See the review of The Brocket Arms on this site.

Note; The writer flew to Europe courtesy of Scoot Airlines.

Ayot St Lawrence

A village experience with an added history lesson

What do leafy country lanes, the musical ‘My Fair Lady’ and England’s King Henry VIII have in common with a charming 14th Century pub, Lawrence of Arabia and a man who hated his local church?

The answer to that riddle lies in a romantic vale nestling in the southern English county of Hertfordshire


We discovered Ayot St Lawrence, as part of our review series on traditional village life.

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Do I hear a chorus of “where”?

Nestled among quintessentially English estates, narrow roads bounded by tall hedges and a maze of walking footpaths, Ayot St Lawrence is about 25 miles from central London.

However, it is  a world away in reality – an area of jaw-dropping beauty and stately houses.

All the over-worked but time-honoured phrases like ‘quaint, picture-postcard village’, ‘chocolate box scenery’ and ‘frozen in time’ certainly apply to this area.

But, there’s a lot more to Ayot St Lawrence than just the vision of the sunshine seeping through the undergrowth along its roadsides – as beautiful as that is.

Atmosphere plus at the Brocket Arms.

Take, for example, the Brocket Arms – a wonderful country inn that dates to 1378 and was originally the monastic quarters for the Norman church. Legend has it that a priest was hanged there and that it has been haunted ever since.

With low ceilings, oak beams and a 17th Century fireplace that features a priest’s hiding hole, the Brocket Arms provides high standard accommodation in a rustic inn that is literally the centre of the community.

Friendly locals – often accompanied by numerous dogs – mingle easily with travellers like us; wonderful hotel staff; and day-trippers up from London to soak up the atmosphere.

Watch for our upcoming review specifically about the Brocket Arms.

As well as the pub, Ayot St Lawrence boasts ancient and well preserved homes, including an old Rectory that dates to 1291 and is now divided into three.

There’s also the Tudor ‘Manor House, that was owned, at one stage, by Sir Richard Parr,     whose daughter, Catherine, was the sixth wife of Henry VIII.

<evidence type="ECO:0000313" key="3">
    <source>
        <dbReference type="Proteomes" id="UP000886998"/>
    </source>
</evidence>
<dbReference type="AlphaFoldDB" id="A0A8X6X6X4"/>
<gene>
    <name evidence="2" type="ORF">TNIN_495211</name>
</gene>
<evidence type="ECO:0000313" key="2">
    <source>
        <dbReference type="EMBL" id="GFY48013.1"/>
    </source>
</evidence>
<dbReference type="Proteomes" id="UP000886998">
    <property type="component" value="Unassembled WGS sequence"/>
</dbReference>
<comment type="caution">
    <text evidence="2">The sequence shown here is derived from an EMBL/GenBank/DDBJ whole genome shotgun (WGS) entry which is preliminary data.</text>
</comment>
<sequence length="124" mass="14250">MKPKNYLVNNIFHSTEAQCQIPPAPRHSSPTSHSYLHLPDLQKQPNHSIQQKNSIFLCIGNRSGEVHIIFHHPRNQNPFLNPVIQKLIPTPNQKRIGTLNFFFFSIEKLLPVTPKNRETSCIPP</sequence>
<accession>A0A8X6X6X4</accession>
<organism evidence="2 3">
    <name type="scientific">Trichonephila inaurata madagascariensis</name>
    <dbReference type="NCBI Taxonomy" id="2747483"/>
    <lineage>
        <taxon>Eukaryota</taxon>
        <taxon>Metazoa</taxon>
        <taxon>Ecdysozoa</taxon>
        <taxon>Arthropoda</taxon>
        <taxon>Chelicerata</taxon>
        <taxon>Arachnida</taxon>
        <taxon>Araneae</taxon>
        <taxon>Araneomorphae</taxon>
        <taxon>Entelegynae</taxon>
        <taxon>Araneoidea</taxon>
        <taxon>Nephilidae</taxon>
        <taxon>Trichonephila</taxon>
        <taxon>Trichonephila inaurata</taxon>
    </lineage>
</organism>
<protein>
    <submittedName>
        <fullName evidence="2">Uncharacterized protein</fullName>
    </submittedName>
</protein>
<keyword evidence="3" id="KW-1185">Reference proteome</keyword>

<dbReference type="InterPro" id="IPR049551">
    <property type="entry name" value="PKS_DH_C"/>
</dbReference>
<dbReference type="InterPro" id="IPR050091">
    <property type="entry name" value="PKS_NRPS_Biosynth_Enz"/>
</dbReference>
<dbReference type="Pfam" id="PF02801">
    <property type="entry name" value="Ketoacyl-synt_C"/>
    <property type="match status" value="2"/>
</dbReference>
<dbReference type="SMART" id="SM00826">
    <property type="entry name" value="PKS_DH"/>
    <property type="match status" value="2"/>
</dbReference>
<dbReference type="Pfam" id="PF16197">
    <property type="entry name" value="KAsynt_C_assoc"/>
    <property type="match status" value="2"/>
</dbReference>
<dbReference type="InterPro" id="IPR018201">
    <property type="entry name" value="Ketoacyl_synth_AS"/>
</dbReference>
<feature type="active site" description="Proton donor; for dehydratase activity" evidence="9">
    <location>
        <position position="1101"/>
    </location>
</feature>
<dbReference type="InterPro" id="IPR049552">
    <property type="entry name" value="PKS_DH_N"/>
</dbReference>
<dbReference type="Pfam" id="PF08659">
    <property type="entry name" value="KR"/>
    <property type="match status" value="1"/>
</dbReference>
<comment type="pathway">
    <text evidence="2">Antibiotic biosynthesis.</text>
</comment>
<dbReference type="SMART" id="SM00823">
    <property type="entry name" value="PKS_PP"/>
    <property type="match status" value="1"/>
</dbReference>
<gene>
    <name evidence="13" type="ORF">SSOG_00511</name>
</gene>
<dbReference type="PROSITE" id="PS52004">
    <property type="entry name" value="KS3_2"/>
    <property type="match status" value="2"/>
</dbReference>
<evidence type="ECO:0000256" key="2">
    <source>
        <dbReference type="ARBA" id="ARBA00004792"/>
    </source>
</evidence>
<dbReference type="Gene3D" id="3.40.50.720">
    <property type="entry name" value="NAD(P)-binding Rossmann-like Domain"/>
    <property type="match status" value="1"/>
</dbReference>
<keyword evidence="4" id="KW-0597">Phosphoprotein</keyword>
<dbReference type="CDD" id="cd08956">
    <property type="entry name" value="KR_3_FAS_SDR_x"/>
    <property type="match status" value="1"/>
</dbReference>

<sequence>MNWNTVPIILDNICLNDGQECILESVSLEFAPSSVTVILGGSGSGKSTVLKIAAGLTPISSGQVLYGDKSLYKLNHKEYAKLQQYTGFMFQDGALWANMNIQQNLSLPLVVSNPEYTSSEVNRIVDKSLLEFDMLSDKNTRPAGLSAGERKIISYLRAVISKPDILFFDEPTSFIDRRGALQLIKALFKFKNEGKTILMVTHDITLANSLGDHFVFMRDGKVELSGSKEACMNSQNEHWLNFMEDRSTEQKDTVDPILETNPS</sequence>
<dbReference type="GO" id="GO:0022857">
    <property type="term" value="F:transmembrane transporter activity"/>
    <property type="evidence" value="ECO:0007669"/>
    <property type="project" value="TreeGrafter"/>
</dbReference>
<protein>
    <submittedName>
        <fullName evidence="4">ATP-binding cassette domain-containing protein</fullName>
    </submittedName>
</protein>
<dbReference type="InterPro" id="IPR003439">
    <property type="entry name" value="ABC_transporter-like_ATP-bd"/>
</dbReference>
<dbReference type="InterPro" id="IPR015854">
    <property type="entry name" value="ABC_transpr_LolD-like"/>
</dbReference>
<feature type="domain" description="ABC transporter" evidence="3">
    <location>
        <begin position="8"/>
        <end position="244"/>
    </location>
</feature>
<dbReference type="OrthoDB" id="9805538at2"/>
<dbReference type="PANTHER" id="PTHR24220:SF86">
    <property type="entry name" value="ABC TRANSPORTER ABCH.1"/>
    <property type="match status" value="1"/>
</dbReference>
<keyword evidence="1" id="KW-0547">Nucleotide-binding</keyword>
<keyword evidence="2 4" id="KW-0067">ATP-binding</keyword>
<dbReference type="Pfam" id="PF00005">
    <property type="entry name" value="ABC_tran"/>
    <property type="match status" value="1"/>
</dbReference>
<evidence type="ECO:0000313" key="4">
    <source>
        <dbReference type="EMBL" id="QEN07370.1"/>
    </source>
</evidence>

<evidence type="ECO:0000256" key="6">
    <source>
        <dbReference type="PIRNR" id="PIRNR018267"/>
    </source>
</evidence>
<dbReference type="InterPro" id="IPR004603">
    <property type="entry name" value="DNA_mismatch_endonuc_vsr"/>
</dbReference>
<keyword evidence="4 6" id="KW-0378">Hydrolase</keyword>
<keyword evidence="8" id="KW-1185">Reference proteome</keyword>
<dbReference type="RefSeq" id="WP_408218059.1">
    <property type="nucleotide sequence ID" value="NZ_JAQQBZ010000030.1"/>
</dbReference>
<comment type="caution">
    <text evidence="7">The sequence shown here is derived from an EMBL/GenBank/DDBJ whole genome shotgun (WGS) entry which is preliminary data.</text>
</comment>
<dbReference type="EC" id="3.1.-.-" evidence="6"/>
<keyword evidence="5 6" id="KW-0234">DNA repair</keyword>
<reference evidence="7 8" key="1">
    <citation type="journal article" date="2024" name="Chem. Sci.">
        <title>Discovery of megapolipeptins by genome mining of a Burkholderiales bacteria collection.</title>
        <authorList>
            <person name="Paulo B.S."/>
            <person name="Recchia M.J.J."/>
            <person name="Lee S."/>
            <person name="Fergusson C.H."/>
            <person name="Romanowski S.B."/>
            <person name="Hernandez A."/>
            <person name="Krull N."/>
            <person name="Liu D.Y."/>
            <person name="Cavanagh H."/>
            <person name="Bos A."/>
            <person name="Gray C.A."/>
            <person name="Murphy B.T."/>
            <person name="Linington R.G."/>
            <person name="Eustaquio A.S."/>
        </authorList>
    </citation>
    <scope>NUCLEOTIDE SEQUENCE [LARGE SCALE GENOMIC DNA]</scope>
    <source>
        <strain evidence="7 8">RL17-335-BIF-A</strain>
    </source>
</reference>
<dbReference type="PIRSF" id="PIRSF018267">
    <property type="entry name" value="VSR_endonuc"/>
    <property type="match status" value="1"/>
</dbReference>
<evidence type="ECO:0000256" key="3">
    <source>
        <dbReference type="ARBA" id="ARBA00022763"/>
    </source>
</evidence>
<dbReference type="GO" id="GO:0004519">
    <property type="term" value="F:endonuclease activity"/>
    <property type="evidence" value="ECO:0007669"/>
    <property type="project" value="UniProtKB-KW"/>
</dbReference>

According to local folklore, Henry courted Catherine at the manor

Shaw’s Corner

Another reason for our visit to Ayot St Lawrence was the George Bernard Shaw factor.

The famous writer and dramatist, who won an Oscar for Pygmalion (or My Fair Lady) lived in the village for more than 40 years from 1906.


‘Shaw’s Corner’, the Edwardian villa he shared with his wife, Charlotte is now a National Trust property and is open for inspection from mid-March to November.

The house features sweeping lawns and a small, rotating writing hut, where Shaw created many plays.

It is preserved like a time capsule – with hats, walking sticks, toothbrush, photographs, books, typewriter, Oscar, Nobel Prize – giving the impression that George has just stepped out for a while.

When Lawrence visited George

Shaw had many VIP visitors to the area and locals still like to tell a story about Lawrence of Arabia roaring around Ayot St Lawrence on his motorcycle.

The old St Lawrence church

 

Ayot St Lawrence is also known as a photographer’s dream, largely because of the partially demolished Old Lawrence Church.

Dating back to the 12th century, the church met an awkward fate, because Sir Lyonel Lyle, the Lord of the local manor took a dislike to the building in the late 1700’s.

Claiming that the stone church blocked the view from his house, Lord Lyle decided to pull down the building and erect another resembling a Greek Theatre.

The new church

 

Today, the old church is a much-sought backdrop – and the new one has two separate pavilions – one containing Sir Lyonel’s tomb and the other for his wife.

According to local folklore, the Lord of the manor declared that the church made him live with his wife when he was alive – but it sure wasn’t going to make him stay with her after death!

True or not, he certainly made his mark on the district – and the ruined church has a starkness and beauty that it may not have achieved if left intact.

Ayot St Lawrence, with its striking buildings and fabulous Brocket Arms inn is yet another gem of a village – with an intriguing story or two.

We loved our time mingling with the locals and, for a few days, becoming part of their community. Once again we were able to join in village life, not just observe.

Not the sheep!

Within hours of arriving, we were invited to a special surprise birthday party for Kelly, the charming owner of the Brocket Arms. The pub’s staff took us under their wing and we had a wonderful time at the party / although neither of us tried our hand at riding the mechanical bucking sheep

Ayot St Lawrence has village history in spades; beautiful scenery; wonderful, warm people and probably the most comfortable and friendly village pub we have encountered.

It is ideal for a village experience – but the real secret is that Ayot St Lawrence is only about 40 minutes drive from Heathrow Airport.

We used a local cab company called Point to Point Car Services, from nearby Codicote. The owner, Nick Payne, treated us well.

Note; The writer flew to Europe courtesy of Scoot. Why not take Scoot to Athens and then journey from there into other parts of Europe and the UK.

Ayot St Lawrence